Diet Program Promoters Should Target Prospects with Positive Body Images
According to a recent study, 89 percent of women from the U.S. and other western countries are dissatisfied with their weight. That dissatisfaction, together with a critical view of one's own body, is a problem that Weight Watchers sees frequently, AdWeek reports.
"11 women posed naked for Weight Watchers Magazine to celebrate natural beauty," Robert Klara writes for AdWeek. "This move highlights the brand's shift from shedding pounds to instilling pride. Though still a popular way to take off the pounds, the company now preaches body acceptance before dieting, and there's no better proof than the upcoming issue of Weight Watchers Magazine."
Diet/Weight loss centers can tag-team with this effort and style of marketing to gain new members and attract a new audience. AudienceSCAN reports 4.4% of U.S. adults intend to pay for diet/weight loss counseling (like Jenny Craig or Weight Watchers) this year.
"The May/June issue features a photo section of Weight Watchers members of varying ages and body types who agreed to pose with minimal—and frequently no—clothing. They range from 29-year-old Latoya to Janie, a career women and 55-year-old grandmother. They all appear in the magazine as they did under the photographer's lights; the editors did no retouching."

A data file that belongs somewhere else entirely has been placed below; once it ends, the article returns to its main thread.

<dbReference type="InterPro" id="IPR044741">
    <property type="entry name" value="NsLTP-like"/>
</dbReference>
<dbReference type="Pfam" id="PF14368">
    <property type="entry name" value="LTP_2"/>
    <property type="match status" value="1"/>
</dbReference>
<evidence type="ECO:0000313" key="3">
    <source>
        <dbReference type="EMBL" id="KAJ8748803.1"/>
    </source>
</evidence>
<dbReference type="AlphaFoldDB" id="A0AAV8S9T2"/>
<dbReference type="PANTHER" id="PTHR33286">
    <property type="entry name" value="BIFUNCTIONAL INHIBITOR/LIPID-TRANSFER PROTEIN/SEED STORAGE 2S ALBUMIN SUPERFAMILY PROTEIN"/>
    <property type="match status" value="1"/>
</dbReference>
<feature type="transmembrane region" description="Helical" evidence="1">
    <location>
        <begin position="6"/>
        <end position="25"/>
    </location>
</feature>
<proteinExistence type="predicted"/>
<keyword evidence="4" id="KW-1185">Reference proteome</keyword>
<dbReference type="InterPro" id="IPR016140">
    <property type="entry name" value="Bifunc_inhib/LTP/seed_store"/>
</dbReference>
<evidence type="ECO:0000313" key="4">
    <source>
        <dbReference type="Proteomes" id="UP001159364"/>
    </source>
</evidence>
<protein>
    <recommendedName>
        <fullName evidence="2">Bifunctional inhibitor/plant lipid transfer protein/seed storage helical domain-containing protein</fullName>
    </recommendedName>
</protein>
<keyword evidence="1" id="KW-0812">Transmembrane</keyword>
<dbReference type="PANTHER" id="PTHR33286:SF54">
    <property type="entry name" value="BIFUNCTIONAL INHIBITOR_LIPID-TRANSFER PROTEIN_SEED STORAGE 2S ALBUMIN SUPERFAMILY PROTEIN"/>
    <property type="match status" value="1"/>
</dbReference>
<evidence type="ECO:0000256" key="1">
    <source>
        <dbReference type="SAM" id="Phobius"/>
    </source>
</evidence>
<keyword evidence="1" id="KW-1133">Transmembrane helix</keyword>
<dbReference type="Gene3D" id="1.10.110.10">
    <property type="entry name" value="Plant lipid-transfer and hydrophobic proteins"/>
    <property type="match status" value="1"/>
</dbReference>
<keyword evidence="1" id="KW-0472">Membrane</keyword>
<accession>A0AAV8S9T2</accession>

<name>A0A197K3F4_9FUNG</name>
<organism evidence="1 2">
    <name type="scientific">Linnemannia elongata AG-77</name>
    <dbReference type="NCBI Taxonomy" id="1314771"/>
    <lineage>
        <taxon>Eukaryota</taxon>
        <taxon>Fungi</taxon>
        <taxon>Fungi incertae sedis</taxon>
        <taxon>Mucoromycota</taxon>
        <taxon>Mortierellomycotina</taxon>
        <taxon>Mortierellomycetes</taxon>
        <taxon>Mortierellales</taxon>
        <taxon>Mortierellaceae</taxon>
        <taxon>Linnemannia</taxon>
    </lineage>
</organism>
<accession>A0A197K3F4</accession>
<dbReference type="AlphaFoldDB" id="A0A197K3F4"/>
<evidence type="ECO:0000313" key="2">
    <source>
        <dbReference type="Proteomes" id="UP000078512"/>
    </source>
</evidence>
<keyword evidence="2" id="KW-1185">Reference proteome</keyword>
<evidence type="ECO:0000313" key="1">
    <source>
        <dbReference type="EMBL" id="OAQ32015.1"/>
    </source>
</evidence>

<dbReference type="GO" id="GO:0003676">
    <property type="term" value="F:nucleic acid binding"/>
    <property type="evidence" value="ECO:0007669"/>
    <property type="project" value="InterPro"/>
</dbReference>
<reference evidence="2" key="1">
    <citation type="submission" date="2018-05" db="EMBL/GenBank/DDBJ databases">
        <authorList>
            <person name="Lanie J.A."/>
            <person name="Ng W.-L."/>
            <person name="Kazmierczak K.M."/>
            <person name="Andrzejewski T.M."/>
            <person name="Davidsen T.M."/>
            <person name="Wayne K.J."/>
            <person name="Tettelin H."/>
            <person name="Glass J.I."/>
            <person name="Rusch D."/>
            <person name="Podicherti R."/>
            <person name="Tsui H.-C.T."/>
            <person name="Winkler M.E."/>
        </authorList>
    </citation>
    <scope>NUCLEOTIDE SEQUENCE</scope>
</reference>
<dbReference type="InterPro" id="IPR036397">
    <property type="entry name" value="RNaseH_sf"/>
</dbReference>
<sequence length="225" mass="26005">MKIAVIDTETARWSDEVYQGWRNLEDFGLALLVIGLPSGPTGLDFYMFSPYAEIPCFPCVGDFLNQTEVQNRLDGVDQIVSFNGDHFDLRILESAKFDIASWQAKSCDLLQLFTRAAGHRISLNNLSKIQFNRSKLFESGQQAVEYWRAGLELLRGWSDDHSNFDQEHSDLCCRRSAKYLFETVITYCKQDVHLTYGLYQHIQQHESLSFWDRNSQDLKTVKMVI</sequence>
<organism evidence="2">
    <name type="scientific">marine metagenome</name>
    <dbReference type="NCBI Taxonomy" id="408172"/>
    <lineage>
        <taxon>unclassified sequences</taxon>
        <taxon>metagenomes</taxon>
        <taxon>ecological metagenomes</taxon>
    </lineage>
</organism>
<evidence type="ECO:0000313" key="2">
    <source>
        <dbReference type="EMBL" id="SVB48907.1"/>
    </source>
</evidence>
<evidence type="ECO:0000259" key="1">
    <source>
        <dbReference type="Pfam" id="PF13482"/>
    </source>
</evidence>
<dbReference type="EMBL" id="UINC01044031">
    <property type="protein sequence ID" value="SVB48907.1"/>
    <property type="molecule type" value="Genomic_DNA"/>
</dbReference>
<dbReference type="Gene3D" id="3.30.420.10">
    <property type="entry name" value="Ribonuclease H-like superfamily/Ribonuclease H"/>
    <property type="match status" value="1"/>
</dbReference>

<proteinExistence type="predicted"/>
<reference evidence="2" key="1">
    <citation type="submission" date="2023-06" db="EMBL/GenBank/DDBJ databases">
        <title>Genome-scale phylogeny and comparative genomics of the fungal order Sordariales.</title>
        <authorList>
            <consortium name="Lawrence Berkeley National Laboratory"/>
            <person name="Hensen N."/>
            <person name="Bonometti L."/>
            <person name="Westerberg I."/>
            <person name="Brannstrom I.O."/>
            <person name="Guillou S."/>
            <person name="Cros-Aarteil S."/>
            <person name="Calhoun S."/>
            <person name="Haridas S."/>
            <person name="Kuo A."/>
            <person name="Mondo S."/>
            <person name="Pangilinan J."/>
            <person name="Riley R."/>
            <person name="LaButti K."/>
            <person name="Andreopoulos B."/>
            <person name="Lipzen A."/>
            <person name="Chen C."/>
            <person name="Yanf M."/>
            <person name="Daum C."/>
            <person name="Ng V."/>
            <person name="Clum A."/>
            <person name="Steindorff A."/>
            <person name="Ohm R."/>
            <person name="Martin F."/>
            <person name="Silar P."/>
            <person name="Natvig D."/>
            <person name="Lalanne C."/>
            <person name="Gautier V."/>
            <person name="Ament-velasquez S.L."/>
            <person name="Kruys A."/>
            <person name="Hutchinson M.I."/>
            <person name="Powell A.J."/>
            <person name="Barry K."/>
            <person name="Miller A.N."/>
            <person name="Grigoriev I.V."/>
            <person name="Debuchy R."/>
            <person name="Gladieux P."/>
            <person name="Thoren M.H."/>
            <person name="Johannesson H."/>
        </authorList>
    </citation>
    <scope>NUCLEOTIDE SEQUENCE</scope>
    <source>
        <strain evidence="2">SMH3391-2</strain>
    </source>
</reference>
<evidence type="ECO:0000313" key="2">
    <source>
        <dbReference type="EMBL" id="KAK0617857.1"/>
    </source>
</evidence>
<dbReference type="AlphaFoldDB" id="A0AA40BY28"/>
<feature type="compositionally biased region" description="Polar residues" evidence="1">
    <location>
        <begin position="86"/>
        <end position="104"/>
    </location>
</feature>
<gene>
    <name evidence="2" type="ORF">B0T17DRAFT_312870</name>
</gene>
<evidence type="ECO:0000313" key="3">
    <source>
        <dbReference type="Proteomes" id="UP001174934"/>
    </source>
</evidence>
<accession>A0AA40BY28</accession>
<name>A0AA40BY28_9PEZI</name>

60.3% of Diet/Weight Loss Counseling Shoppers are women, according to AudienceSCAN research. And 24% of them are aged 35 to 44; while 17% are aged 45 to 54. However, the 18–24 age group is surprisingly 48% more likely than average to seek counseling and help for weight loss. This is even more reason to use positive body images in campaigns for young, impressionable Americans.
"One thing we hear over and over again is that life doesn't start until you're 30 pounds thinner," Editor Theresa DiMasi says. "For women, this negative self body talk keeps coming up over and over. But one of the things that happens in Weight Watchers is that, along your journey, you start accepting yourself. You start talking about yourself positively and building a new outlook on your body."
Try out a new positive body image campaign in mobile smartphone app or text message ads, because AudienceSCAN finds Diet Counseling Shoppers are 97% more likely than average to take action when they get them.
DiMasi said, Weight Watchers has "gone beyond" the emphasis on losing pounds. "For these women," she said, "the higher calling is what they're learning. What these women are saying is: Appreciate yourself right now. Life begins right now, no matter your size and shape, it doesn't matter."